The arrival of summer could be presenting the perfect opportunity for you to pursue a side hustle during the season. Take advantage of your hobbies and skills at home to offer services to other people that can earn you a few (or a lot of) extra dollars.
Landscaping is a service that many households need in the summer. People will want to step out of their homes and spend time lounging in their gardens, so someone has to take care of the tending on their behalf, especially with the unique gardening challenges brought on by the hot temperatures.
Before beginning to offer your gardening services, you need to be prepared for the kinds of situations you will face.
Common Challenges in Summer Landscaping
Just because you do a pretty good job of landscaping your home, it doesn’t mean that other people’s lawns will be the same. Their requests and demands may also not always be the wisest for their lawns. These are some areas to check in your inspections.
1. Proper Grass Care
Clients may suggest trimming the grass as short as you can so that it will require minimal maintenance as time passes. However, this could work against the health of the grass.
Mow the grass a little higher during the season—around three or so inches. The height helps the grass grow deeper roots and have better access to water. The blades of grass are also able to block the sun more when they are taller, helping the grass retain water better.
Use landscaping products such as fertilizers to keep the grass healthy and vibrant. Be careful of over-fertilizing, as this can burn the grass and make it harder to tend to.
2. Weed Removal
Weeds are a struggle for everyone, even the gardening expert. When your services are required for a weed issue, be sure to get to the bottom of the issue quickly and thoroughly to prevent damage to the homeowner’s crops and plants.
When they have been left to grow for too long, weeds go to seed, making it vastly easier for them to multiply. If the lawn you visit has already had seed heads appear, use pruning shears to cut seed heads and their flowers so as not to disturb the growth of other plants.
After cleaning up, remember to collect all seed heads and dispose of them immediately! This keeps you from accidentally spreading seeds to other parts of the garden.
3. Planting Appropriate Crops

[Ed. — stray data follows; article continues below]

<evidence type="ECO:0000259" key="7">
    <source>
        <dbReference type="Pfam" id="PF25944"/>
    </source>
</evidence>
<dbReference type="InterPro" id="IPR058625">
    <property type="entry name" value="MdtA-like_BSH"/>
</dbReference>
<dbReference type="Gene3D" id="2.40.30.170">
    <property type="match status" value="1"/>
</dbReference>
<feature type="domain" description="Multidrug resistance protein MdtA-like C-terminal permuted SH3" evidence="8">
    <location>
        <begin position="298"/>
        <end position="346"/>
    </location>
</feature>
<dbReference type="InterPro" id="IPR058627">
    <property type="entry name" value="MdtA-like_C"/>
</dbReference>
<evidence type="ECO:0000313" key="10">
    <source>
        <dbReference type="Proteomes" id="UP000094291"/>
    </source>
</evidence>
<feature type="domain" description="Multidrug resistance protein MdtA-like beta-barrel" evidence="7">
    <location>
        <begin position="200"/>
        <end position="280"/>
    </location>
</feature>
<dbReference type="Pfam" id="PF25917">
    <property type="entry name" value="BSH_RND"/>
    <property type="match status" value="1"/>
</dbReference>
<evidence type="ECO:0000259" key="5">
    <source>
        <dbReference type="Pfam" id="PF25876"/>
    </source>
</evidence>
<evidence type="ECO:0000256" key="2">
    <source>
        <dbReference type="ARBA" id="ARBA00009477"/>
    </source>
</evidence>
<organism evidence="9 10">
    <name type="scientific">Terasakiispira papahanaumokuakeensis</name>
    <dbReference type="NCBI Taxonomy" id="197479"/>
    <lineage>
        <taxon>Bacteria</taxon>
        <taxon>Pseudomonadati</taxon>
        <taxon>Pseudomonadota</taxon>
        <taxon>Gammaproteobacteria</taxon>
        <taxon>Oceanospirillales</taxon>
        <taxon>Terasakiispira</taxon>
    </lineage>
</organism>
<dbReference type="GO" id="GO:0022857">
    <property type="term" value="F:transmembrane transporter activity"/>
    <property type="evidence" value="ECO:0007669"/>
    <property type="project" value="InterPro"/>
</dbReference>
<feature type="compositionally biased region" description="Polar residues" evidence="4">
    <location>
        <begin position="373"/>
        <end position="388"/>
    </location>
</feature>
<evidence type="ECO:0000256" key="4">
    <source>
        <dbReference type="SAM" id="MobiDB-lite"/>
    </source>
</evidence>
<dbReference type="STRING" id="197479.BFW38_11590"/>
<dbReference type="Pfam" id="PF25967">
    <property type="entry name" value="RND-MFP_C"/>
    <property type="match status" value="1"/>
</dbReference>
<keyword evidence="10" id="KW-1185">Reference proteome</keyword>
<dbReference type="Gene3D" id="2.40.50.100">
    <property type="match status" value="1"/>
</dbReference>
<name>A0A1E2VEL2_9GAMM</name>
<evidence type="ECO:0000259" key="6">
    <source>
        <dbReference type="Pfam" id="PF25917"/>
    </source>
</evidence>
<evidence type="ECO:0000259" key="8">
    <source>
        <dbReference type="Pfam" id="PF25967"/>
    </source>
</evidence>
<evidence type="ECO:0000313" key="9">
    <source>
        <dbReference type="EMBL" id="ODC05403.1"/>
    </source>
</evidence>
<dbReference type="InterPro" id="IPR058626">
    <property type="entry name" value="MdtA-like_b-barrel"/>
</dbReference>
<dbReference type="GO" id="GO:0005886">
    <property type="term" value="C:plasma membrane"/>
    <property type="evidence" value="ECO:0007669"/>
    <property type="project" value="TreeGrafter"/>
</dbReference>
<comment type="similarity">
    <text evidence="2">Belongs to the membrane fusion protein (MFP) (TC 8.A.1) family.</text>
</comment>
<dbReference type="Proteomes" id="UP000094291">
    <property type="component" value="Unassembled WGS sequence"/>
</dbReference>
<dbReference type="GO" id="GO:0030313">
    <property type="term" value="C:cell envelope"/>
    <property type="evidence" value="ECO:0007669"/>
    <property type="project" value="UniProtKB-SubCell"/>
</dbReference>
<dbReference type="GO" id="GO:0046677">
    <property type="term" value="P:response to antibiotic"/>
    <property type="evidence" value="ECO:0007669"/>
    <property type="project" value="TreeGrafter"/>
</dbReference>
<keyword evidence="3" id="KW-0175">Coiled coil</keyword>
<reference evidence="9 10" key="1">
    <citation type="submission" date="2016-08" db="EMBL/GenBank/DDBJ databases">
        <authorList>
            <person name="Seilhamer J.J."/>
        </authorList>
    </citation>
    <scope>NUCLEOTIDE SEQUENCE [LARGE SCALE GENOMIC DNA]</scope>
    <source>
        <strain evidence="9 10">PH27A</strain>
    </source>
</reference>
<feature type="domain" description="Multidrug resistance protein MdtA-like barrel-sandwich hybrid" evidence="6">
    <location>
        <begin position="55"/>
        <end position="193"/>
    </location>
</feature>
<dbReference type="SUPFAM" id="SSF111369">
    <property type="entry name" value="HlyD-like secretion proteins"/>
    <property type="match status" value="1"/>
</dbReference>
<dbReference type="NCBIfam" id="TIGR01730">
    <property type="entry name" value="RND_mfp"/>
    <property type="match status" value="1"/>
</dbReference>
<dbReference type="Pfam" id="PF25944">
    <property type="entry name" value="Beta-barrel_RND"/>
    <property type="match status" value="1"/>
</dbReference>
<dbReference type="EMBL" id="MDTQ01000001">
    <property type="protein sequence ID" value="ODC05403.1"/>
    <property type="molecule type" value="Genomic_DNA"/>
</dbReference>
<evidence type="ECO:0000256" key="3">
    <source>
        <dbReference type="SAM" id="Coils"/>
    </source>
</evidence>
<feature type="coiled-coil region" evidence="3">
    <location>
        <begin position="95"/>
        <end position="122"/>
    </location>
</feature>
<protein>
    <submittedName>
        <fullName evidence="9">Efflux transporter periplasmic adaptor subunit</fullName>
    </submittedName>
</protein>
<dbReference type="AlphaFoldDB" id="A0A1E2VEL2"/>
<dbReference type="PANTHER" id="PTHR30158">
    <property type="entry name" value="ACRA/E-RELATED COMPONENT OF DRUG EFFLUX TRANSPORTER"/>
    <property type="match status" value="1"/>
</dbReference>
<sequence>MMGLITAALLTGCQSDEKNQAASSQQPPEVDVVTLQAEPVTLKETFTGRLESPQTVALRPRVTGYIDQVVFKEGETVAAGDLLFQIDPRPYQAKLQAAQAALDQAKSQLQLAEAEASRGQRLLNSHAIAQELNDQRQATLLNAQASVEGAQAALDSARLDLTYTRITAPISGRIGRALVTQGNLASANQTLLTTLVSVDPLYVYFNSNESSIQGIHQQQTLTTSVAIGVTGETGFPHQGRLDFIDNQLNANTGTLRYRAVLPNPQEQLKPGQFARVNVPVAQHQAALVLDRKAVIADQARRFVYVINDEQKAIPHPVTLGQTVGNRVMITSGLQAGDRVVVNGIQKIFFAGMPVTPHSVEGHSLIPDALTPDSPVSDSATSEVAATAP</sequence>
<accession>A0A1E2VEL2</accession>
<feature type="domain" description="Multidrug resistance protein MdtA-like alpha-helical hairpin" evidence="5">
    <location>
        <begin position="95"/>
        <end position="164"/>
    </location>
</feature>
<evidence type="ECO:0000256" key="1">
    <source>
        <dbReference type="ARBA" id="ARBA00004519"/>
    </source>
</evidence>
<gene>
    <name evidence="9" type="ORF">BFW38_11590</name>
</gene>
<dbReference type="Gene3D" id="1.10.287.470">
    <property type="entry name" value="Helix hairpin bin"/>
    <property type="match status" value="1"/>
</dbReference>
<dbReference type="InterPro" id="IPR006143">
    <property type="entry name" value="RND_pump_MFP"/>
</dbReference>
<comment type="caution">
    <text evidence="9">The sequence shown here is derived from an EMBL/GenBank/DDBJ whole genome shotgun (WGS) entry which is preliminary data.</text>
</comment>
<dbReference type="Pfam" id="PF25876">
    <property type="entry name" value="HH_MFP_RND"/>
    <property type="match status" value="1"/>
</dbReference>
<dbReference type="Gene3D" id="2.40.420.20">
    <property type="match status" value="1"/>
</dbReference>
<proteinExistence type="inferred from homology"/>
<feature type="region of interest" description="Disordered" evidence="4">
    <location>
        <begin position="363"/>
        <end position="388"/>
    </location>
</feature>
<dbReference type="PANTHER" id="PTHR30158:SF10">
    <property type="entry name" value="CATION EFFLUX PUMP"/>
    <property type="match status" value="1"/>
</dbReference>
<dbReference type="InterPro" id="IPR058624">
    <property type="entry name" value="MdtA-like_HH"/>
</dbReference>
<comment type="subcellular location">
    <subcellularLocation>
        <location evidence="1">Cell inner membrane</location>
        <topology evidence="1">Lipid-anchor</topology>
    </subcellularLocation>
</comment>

There are occasions when a client gives you free rein on transforming a drab garden into one that is full of life. When considering the crops to plant, make sure the ones you choose are appropriate for the warmer temperatures of the summer.
There are cool-season vegetables that withstand the summer weather, but their quality is significantly lower due to the heat. Leafy greens also “bolt” because of the heat, which means they rapidly form seeds and flowers to survive.
If you are unsure about the vegetables that you should plant, Penn State Extension has a helpful classification that differentiates various vegetables that are for the cool or warm season.
4. Watering the Right Way at the Right Time
When met with a garden that resembles a barren land, the instinct is to just wash it down with loads of water without a strategy. The task of watering plants should not be taken lightly.
Go early in the morning or in the evening when you have to water someone else’s garden. The later in the afternoon you do so, the more water the plants lose to evaporation because of the heat. Make sure to water deeply, too, making sure that the watering time reaches deep into the soil.
5. Pesky Summer Pests
The summer temperatures bring with them garden pests that can be a nuisance in the garden or even destroy some plants. You can counteract pests in your client’s garden with “good” bugs that facilitate better growth for the garden. These beneficial insects can assist with the pollination and elimination of pests.
Another way is to spray your plants with neem oil. No matter what insecticide or pesticide you prefer, always double-check if they are safe for your crops, your pets, and the people in the household.
One thing to expect for your summer side hustle is the presence of competition. Don’t skimp on marketing yourself to family and friends even going online to advertise your services.
Check your competitors’ pricing model, too. This allows you to price competitively and be able to gain customers more easily during your summer landscaping business.